A bare minimum

This might sound odd in the wake of my purchase of a core duo machine last week, but even before that I was pondering exactly how slow a machine I could conceivably step down to, without inconveniencing myself to the point of affecting my work or leisure.

After all, I can comfortably handle around 90 percent of everything I do with computers with a measly 120Mhz Pentium, and the only things that are missing are CD access and DVD rip playback — both things that the hardware just isn’t prepared to handle in a 14-year-old computer.

At the same time the 550Mhz Celeron which has accompanied me through thick and thin over the past two years is decidedly strong enough to handle everything I do, and play movies and give me CD access (reading but not writing). So I could argue that a Pentium III-grade machine is actually overkill, if the burden of performing all those things doesn’t at least make it sweat a little.

If I had to put a number on it, I think I could get away with a 300Mhz Pentium II machine: Something with about 32Mb of memory in it although more is always better, proper framebuffer access (unlike some machines I have known), a decent audio card, as few fans as possible because there’s no need for the noise, perhaps a CD writer and some way of accessing a network through PCMCIA or USB. I don’t ask for much.

I am 99 percent sure that machine would cover all the essentials for me. The limiting factor is mplayer of course, and the limiting factor for mplayer would be whatever codec is the most difficult to handle. But removing that from the equation means an even slower machine is just as useful.

The irony of this is, about two years ago I had a machine of those exact specifications but handled most of those tasks graphically — to include video playback — instead of really taking advantage of the hardware and relying on the console. Hindsight is 20-20, but I have a feeling I could get a lot more out of that machine now, knowing what I know now and having a better grasp of things.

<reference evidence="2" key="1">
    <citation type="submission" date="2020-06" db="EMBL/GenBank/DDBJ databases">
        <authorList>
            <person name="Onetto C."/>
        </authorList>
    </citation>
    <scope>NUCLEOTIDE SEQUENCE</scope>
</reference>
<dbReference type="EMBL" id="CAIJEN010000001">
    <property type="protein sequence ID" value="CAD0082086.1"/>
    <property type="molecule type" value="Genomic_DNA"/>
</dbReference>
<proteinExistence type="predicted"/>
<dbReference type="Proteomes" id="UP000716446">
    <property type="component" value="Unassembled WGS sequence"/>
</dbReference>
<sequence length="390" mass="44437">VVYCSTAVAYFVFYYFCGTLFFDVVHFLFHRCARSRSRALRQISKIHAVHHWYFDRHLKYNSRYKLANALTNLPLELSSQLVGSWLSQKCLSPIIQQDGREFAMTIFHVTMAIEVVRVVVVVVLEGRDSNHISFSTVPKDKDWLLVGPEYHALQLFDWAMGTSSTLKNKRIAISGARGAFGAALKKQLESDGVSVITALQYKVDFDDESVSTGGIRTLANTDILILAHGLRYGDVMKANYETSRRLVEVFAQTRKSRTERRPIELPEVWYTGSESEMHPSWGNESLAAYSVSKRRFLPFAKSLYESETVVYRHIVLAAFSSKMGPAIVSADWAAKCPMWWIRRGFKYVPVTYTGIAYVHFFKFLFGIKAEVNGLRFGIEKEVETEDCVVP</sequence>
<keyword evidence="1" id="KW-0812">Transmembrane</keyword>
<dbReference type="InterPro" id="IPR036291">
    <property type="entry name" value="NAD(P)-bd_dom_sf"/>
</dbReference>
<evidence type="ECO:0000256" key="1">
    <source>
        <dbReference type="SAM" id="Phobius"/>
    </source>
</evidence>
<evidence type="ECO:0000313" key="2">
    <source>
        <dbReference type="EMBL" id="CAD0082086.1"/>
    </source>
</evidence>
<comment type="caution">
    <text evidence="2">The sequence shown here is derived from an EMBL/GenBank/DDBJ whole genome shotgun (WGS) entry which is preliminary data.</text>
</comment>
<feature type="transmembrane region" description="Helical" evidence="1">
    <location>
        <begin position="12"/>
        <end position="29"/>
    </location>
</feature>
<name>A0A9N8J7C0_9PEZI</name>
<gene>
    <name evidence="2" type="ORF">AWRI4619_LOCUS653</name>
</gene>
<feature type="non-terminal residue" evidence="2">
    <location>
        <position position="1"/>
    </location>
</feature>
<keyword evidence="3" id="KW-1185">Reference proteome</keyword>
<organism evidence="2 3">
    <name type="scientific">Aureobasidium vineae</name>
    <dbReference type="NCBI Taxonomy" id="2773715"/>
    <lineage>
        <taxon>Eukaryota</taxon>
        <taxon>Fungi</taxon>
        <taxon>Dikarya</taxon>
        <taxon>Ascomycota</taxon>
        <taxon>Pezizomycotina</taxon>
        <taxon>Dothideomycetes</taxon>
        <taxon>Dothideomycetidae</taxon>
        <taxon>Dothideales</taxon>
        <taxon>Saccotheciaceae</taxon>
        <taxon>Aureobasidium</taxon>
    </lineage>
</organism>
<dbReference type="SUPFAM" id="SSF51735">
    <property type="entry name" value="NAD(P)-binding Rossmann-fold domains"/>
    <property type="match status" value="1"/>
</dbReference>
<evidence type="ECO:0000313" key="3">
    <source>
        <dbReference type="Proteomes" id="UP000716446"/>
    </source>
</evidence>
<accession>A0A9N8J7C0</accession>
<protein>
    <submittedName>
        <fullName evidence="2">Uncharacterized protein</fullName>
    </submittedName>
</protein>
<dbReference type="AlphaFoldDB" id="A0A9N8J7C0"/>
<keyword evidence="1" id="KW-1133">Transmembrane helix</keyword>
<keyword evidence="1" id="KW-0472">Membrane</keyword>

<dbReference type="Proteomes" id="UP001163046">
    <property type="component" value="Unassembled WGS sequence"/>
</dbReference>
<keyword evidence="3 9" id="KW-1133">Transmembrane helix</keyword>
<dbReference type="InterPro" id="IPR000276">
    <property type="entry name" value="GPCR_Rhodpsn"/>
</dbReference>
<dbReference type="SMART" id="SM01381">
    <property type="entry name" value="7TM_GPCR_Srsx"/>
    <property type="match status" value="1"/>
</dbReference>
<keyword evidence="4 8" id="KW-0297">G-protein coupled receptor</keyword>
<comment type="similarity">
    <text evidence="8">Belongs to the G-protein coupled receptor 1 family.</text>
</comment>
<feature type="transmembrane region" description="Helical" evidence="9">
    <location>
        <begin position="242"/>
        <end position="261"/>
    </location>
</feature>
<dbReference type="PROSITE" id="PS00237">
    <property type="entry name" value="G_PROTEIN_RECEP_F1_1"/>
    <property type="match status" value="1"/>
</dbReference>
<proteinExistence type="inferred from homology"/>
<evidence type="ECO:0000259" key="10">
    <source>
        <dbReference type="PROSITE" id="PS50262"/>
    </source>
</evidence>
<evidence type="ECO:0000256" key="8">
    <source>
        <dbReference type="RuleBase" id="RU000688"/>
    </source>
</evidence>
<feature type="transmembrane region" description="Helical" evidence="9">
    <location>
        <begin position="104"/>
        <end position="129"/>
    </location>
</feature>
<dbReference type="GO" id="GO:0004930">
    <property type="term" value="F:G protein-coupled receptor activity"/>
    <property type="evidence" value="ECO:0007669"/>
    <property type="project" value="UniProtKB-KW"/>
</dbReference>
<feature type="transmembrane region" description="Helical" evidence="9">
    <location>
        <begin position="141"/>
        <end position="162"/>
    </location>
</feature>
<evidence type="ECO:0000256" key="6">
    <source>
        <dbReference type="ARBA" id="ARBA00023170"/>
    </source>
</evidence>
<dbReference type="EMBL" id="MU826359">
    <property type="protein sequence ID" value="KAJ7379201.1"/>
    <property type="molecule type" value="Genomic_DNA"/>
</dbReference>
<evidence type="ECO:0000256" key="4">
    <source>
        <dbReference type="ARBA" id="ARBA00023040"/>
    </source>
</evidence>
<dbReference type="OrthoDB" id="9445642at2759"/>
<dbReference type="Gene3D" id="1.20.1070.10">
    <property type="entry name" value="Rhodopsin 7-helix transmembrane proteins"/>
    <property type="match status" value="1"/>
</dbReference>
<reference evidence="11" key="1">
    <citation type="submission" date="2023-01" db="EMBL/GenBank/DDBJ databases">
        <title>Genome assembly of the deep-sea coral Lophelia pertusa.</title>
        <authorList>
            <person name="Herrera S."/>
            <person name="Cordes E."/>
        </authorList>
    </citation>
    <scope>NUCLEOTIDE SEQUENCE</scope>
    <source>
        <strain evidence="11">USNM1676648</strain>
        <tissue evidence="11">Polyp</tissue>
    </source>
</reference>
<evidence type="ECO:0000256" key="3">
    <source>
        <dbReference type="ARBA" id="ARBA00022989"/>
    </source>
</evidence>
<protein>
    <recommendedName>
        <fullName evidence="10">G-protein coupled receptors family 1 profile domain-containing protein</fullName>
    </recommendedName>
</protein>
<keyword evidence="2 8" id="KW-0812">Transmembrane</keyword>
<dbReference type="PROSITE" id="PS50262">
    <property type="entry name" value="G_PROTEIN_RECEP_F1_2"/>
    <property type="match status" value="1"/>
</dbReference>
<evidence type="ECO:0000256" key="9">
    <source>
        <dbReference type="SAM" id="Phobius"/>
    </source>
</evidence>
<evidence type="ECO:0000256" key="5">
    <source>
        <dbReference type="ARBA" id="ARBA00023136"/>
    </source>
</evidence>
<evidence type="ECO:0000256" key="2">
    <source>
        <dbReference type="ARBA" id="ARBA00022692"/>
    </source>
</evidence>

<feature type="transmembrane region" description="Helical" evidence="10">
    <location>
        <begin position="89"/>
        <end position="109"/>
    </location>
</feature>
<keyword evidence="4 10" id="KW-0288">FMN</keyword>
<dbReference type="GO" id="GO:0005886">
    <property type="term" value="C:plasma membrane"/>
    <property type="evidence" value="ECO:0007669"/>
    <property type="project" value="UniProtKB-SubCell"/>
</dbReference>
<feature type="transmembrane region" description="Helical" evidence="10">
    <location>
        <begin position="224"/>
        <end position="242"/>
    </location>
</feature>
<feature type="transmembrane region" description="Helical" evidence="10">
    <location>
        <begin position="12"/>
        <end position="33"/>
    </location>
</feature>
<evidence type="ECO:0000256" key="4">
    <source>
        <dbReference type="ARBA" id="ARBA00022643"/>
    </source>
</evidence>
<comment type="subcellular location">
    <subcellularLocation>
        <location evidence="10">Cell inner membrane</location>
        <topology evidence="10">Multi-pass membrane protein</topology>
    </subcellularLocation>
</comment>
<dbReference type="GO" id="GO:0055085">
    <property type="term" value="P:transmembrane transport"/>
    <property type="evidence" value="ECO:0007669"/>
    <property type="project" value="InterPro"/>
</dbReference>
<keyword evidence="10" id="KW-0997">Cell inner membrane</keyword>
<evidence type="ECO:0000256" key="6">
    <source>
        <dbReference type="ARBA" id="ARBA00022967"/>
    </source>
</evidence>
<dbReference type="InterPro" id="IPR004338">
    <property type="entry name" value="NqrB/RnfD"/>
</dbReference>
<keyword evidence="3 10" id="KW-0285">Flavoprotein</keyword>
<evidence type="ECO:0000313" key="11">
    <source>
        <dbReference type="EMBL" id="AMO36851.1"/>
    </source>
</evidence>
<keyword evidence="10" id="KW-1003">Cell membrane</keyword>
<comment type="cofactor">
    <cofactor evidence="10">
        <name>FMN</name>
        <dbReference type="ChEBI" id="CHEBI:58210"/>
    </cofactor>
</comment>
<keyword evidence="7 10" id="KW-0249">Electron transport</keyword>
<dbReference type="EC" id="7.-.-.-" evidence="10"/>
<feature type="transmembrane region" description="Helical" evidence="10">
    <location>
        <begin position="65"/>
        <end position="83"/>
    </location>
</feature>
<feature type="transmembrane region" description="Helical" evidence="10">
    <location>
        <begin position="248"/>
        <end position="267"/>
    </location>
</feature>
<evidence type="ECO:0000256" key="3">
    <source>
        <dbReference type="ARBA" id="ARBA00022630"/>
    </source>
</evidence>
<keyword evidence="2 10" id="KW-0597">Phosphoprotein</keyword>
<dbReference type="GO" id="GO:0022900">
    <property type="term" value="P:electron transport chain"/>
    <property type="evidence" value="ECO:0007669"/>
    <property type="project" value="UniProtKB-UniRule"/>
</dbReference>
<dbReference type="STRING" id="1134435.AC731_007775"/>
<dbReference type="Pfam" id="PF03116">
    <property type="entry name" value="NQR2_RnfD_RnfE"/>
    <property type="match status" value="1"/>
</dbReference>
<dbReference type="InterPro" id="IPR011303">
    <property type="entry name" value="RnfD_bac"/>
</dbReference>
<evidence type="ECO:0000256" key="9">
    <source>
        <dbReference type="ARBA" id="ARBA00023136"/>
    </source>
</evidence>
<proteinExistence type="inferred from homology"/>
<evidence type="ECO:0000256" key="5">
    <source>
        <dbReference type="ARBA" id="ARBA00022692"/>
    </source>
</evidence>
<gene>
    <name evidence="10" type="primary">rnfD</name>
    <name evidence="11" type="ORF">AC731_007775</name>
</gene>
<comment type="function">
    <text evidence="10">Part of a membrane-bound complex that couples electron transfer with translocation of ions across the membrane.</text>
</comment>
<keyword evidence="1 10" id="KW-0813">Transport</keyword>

But no matter. It’s very unlikely that I will be liquidating my entire menagerie any time soon, and trading up for a single Pentium II. I have a feeling I could do it, but it’s not something I plan on.

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6 thoughts on “A bare minimum

  1. Peter

    “and the only things that are missing are CD access and DVD rip playback — both things that the hardware just isn’t prepared to handle in a 14-year-old computer”

    Do not blame the hardware when it is most likely a case of software not prepared to handle a 14 year old computer. I remember using a double-speed CD-ROM with a 486 dx50 with 4 meg of ram (using DOS/Win 3.11).

    Reply
    1. K.Mandla Post author

      You’re right; I should have been a little clearer when I wrote that. The computer doesn’t have an optical drive, so in that sense it’s not “prepared” to handle it. There was probably a better way to phrase it than to suggest Pentiums can’t use CDs, wasn’t there? :roll:

      Reply
      1. Peter

        I seem to remember something about external optical (CD perhaps DVD) drives that plugged into parallel/serial ports… perhaps (if you could source one) such a device would be of use?

        Reply
  2. mrreality13

    hmmm I have a 300mhz p1 mmx with 96 megs ram(32 on board)(satellite 2535cds) and still cant get video play back without “skipping” mind you I only have 1/100th of your knowledge but im trying to learn
    (couple years on ubuntu on main pc Im trying other distros on it now)it seems to only like puppy atm

    Reply
  3. steve

    You’re right, it does seem odd in the wake of your recent purchase. :D

    Maybe it’s time to move on and embrace the GUI ? ;)

    Reply
  4. Pingback: The lesson of the Celeron « Motho ke motho ka botho

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